10:10 inspires and supports people and organisations to cut their carbon emissions by 10% in a year.
Any individual, family, business or organisation can make the cuts - and by working together we can make a real difference.
Oslo, the first capital to sign up to 10:10, is racing against the clock to phase out oil heating in municipal buildings across the city, and turn their sewage into fuel for buses.
"We had our work cut out with 10:10, because Oslo already has a very low carbon footprint for direct emissions from things like heating, transport, and waste,” explains Tore Leite, Special Advisor on Climate issues in the Department of Environmental Affairs and Transport.
And he’s not joking: already 94% of Oslo’s household waste is recycled or used to produce energy, fossil energy use in buildings has been steadily falling year after year, and 85% of school children walk, bike or use public transport to school.
“But the great thing about doing 10:10,” says Tore, “is that it has pushed us to go that bit further, and to raise awareness about what’s possible. By getting our own house in order, we'll be in a much better position to encourage ordinary citizens and businesses to get to work on their own emissions."
As part of the city’s commitment to slash emissions by 10%, all 341 schools and all other municipal buildings in Oslo which still use fossil energy like oil or gas for heating will either be connected to district heating systems (networks of underground hot water pipes, heated mostly from two waste incineration plants), or heated with renewable resources, such as ground source heat pumps (which tap into heat deep underground) or biofuels (like pellets made from waste sawdust).
“We calculated that phasing out oil will cut a bit more than 10% of our direct carbon emissions. But it’s going to be a challenge, just because of the time constraint. Costs were also a concern, but fortunately the 2010 budget has allocated £21 million specifically for this.”
Next item on Oslo’s ambitious carbon cutting agenda? Poo power, as it’s been so charmingly nicknamed by the Norwegian press. By 2012 or 2013, Oslo will have new organic waste and sewage treatment plants producing biogas to fuel 250 city buses and a fleet of waste collection vehicles.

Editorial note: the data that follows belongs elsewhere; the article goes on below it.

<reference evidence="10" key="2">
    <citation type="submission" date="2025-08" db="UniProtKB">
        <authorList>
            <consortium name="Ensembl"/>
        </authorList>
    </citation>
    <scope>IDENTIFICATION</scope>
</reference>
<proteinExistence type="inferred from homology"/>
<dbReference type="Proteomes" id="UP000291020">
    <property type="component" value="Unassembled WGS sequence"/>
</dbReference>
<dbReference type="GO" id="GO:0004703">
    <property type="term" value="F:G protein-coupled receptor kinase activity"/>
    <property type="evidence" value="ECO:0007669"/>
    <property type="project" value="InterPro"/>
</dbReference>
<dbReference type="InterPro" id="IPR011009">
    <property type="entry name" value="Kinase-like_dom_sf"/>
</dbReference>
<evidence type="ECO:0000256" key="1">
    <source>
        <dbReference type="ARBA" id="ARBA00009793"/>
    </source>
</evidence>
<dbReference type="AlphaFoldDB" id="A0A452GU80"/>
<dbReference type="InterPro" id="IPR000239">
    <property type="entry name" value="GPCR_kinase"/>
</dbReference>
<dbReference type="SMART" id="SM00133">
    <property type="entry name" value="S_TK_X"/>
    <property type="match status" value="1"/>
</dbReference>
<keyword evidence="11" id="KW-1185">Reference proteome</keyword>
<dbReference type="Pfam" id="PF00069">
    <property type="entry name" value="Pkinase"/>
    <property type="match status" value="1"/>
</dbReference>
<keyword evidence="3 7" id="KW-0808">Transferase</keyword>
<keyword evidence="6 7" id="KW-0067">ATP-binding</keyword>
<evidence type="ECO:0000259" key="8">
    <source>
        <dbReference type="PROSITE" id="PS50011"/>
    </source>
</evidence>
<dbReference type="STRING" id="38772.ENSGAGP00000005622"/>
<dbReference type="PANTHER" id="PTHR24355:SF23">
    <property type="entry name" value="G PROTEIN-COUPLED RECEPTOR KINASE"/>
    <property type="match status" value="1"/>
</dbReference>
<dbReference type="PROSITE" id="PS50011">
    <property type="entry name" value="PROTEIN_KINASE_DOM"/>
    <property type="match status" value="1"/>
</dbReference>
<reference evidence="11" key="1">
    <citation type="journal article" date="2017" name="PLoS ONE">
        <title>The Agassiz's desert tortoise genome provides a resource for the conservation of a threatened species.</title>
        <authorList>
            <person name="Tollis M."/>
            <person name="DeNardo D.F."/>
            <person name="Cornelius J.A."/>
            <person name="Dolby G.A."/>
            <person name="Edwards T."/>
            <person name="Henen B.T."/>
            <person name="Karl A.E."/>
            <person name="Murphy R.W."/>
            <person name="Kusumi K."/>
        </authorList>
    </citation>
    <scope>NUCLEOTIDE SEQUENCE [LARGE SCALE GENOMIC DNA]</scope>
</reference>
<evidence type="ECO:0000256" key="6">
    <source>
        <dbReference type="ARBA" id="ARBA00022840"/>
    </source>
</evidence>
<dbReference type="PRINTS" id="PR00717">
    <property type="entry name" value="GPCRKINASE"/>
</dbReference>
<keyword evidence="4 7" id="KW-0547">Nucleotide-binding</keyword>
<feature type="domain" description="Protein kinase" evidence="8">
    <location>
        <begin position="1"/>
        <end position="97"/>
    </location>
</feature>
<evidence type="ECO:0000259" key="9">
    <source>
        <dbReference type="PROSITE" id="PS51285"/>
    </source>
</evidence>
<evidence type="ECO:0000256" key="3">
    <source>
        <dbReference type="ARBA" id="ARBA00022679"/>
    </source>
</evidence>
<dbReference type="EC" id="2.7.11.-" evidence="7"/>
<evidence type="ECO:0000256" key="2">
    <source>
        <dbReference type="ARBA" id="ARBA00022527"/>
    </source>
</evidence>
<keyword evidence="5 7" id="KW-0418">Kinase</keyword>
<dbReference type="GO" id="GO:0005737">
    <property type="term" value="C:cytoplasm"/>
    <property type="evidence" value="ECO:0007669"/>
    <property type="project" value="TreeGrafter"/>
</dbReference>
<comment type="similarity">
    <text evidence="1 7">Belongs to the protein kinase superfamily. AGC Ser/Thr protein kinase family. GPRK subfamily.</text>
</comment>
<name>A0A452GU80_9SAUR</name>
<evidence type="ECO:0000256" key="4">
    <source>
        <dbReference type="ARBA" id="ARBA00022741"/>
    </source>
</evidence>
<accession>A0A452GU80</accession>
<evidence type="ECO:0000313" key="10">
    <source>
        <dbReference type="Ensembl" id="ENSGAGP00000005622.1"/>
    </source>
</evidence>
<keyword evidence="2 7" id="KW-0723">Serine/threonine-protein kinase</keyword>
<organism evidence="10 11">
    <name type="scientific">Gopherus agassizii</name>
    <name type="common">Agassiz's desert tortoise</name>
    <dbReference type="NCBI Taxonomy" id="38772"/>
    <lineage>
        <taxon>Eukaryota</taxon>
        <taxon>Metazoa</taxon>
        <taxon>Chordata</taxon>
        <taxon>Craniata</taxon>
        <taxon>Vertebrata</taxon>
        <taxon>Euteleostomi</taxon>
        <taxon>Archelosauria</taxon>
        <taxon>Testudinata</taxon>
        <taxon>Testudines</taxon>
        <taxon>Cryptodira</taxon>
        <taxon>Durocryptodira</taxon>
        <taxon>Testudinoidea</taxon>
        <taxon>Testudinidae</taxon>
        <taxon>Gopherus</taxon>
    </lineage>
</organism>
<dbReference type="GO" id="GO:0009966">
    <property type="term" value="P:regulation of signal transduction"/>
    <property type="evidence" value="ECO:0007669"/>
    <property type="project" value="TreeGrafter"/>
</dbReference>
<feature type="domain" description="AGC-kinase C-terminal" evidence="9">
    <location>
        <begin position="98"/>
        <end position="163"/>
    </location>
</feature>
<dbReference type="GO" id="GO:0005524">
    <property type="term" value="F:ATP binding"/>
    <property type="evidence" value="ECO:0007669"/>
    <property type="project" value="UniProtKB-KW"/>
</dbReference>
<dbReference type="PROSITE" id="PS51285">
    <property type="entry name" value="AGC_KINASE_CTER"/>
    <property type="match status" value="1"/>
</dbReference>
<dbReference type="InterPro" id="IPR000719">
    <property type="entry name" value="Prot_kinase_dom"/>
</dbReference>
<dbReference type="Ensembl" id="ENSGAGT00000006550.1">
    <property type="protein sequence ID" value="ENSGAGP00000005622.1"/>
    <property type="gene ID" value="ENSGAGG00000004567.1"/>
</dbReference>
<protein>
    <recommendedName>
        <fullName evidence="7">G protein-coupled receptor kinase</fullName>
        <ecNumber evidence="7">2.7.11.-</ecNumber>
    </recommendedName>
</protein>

By getting our own house in order, we’ll be in a much better position to encourage ordinary citizens and businesses to get to work on their own emissions.
And this is just the beginning. Oslo City Council plans to phase out oil heating completely by 2020 and achieve a 50% cut in all climate gas emissions by 2030. “We do have quite ambitious plans in the pipeline; but 10:10 has helped to provide a short-term focus. We hope that it will help to engage our own inhabitants and employees, and offer inspiration to other cities!”
10:10:10 - the global day of carbon cutting on the 10th of October that 10:10 is coordinating with 350.org - offers the ideal opportunity for Oslo City to showcase the initiatives already underway from both the business community and city council.
“Plans are afoot for a concert featuring international musicians in the Town Hall Square on the 10th, followed by seminars on the 11th to inspire and inform people about all we’ve been doing, and exhibit some of the green technologies that we will depend upon for a low carbon urban life,” says Tore, “These are early days, but it looks set to be a really exciting event… so watch this space.”